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how to convert a floating point 10 byte Hex string (Extended datatype in Delphi) to a C# datatype?

For example: 00 00 00 00 00 00 00 80 ff 3f is at Delphi 1

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I am not quire sure what you mean. Do you have a 10-byte buffer in a C# application containing a Delphi extended value, and want to convert it do a C# double value? If so, it can probably be done rather easily with pointers and some byte transfers. – Andreas Rejbrand May 31 '10 at 13:07
    
First you will have to pick a type: double or decimal. The choice depends on the range and precision of your data. You'll always loose something. – Henk Holterman May 31 '10 at 13:08
    
Hi, sorry for some missing infos: I have a hexadecimal string (created via delphi) which contains a floating point number (10 bytes -> data-type: extended). Now I need to convert this bytes in a C# data-type like double. But double only have 8 bytes so if I use BitConverter.ToDouble() the result is not correct. – daniel May 31 '10 at 13:16
2  
A delphi extended value is an IEEE Extended floating point. It's specifications are here : en.wikipedia.org/wiki/Extended_precision ... worst case you can twiddle the bits. – Donnie May 31 '10 at 13:54

Was involved in same issue, sharing my solution somebody can find useful:

        var extendedSize = 10;
        var buf = new byte[extendedSize];

        // Populate buffer with something like: { 0x00, 0x68, 0x66, 0x66, 0x66, 0x66, 0x66, 0xA2, 0x02, 0x40 } = 10.15
        // Read(buf, extendedSize);

        var sign = (buf[extendedSize - 1] & 0x80) == 0x80 ? -1 : 1;
        buf[extendedSize - 1] = (byte)(buf[extendedSize - 1] & 0x7F);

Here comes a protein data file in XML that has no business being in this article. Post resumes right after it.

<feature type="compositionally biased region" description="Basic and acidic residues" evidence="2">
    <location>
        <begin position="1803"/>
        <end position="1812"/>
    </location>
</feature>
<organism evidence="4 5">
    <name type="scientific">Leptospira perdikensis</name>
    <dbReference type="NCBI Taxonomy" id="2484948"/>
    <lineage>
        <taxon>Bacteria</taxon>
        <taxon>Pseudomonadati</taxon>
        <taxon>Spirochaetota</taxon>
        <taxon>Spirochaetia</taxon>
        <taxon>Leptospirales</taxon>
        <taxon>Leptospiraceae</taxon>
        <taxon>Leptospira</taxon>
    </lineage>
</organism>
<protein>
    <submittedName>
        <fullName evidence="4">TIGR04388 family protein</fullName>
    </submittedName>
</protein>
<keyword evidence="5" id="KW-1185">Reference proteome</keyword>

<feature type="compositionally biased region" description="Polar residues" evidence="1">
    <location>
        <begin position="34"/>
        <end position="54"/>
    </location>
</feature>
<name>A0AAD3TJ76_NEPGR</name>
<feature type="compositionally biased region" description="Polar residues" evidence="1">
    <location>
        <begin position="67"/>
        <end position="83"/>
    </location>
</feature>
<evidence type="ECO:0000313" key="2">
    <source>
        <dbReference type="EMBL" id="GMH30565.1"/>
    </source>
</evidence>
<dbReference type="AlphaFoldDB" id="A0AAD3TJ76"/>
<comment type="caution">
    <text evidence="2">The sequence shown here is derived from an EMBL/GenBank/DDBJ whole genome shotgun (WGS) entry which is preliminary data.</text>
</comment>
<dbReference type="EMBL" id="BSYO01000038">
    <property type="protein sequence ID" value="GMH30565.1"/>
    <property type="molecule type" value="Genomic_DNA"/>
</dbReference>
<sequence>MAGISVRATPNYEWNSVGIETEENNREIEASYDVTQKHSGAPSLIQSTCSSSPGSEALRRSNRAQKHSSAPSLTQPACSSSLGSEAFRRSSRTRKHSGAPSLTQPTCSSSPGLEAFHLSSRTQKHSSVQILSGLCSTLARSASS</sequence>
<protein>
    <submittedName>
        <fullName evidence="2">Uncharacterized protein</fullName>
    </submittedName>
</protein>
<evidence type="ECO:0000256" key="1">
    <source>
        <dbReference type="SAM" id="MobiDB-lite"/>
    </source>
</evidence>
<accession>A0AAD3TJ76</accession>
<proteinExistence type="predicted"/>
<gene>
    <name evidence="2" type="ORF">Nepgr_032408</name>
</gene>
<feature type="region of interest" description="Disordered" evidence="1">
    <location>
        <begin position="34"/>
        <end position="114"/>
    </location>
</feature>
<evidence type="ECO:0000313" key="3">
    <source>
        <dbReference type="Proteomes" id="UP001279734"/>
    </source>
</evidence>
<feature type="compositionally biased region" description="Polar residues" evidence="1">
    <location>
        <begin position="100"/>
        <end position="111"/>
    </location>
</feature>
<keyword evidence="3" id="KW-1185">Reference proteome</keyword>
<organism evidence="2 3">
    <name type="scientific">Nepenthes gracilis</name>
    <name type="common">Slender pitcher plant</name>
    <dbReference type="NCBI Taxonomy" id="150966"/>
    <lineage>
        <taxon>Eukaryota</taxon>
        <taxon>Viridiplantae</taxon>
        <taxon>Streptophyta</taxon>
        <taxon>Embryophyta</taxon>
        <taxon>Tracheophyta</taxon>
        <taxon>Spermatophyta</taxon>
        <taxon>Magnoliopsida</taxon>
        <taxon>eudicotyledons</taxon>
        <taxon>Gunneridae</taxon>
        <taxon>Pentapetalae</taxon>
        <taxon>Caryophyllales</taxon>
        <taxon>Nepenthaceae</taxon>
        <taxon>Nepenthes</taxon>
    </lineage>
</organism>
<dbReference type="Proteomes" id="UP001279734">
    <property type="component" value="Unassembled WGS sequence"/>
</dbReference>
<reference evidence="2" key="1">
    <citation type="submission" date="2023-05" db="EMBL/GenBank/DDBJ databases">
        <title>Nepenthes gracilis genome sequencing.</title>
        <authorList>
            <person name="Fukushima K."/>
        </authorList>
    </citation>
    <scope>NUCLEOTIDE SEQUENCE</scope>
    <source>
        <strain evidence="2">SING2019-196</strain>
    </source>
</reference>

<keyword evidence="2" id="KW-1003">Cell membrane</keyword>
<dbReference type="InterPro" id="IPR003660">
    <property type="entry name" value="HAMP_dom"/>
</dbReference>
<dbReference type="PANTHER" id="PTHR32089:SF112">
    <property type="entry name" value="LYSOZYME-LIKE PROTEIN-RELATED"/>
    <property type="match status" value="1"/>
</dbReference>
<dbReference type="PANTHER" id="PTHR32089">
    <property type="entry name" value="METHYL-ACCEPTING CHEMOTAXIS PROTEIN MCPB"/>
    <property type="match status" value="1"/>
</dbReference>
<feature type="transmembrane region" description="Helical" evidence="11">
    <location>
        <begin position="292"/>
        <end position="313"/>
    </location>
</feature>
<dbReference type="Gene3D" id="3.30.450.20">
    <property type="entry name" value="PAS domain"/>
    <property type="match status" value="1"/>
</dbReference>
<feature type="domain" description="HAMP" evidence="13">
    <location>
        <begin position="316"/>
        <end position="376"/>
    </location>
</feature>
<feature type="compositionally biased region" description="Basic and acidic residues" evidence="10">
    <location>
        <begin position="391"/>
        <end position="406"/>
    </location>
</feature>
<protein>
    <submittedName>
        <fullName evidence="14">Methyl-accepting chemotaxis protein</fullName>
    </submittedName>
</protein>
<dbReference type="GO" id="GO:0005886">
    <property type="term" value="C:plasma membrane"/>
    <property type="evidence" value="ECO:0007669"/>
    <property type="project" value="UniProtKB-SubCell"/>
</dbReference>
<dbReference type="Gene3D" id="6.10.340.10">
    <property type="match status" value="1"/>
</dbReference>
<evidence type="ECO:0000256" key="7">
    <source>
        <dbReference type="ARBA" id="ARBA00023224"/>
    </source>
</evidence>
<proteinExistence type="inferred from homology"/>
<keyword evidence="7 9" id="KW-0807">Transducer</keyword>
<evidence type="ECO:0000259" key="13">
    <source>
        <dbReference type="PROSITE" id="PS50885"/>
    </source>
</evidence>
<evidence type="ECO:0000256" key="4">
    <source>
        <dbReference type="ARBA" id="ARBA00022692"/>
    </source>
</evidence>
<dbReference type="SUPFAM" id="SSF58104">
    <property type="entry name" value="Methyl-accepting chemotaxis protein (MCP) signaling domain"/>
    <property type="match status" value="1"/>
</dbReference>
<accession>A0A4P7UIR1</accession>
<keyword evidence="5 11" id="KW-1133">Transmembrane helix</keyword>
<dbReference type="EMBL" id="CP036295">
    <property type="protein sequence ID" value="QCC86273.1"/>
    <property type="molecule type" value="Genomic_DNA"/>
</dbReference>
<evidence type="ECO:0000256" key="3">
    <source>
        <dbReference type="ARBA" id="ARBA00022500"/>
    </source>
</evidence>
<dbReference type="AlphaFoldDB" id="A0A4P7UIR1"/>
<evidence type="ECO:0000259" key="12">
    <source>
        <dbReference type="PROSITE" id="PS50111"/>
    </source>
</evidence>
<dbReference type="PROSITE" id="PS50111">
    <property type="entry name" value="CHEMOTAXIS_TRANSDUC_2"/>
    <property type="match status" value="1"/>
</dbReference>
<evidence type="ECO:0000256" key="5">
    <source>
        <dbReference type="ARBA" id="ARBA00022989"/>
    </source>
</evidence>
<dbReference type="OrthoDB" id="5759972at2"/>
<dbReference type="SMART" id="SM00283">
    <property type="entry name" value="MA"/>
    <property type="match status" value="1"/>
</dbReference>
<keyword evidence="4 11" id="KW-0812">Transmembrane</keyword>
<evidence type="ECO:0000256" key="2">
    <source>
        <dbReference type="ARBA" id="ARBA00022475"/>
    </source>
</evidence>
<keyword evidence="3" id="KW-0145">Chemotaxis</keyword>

var exp = BitConverter.ToUInt16(buf, extendedSize - 2);
        var integral = (buf[extendedSize - 3] & 0x80) == 0x80 ? 1 : 0;           

        // Calculate mantissa
        var mantissa = 0.0;
        var value = 1.0;
        var fractal = BitConverter.ToUInt64(buf, 0);

        while (fractal != 0)
        {
            value = value / 2;
            if ((fractal & 0x4000000000000000) == 0x4000000000000000) // Latest bit is sign, just skip it
            {
                mantissa += value;
            }
            fractal <<= 1;
        }

        return sign * (1 << (exp - 16383)) * (integral + mantissa);    

Code needs to be improved with NaN and Inf checks and probably "double" needs to be replaced by "decimal".

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up vote 1 down vote accepted

Ok, here is my solution:

Every string contains a factor byte at the second position. In my example the factor is ff.

Now I have to convert the string via Floating-Point Conversion to decimal and multiply with the factor byte to get the result.

Example: 3f ff 80 00 00 (32bit) -> remove the factor byte (ff) -> 3f 80 00 00 -> convert to decimal -> result: 1 -> multiply with factor -> 1 * 1 -> result: 1

I hope this was helpfully

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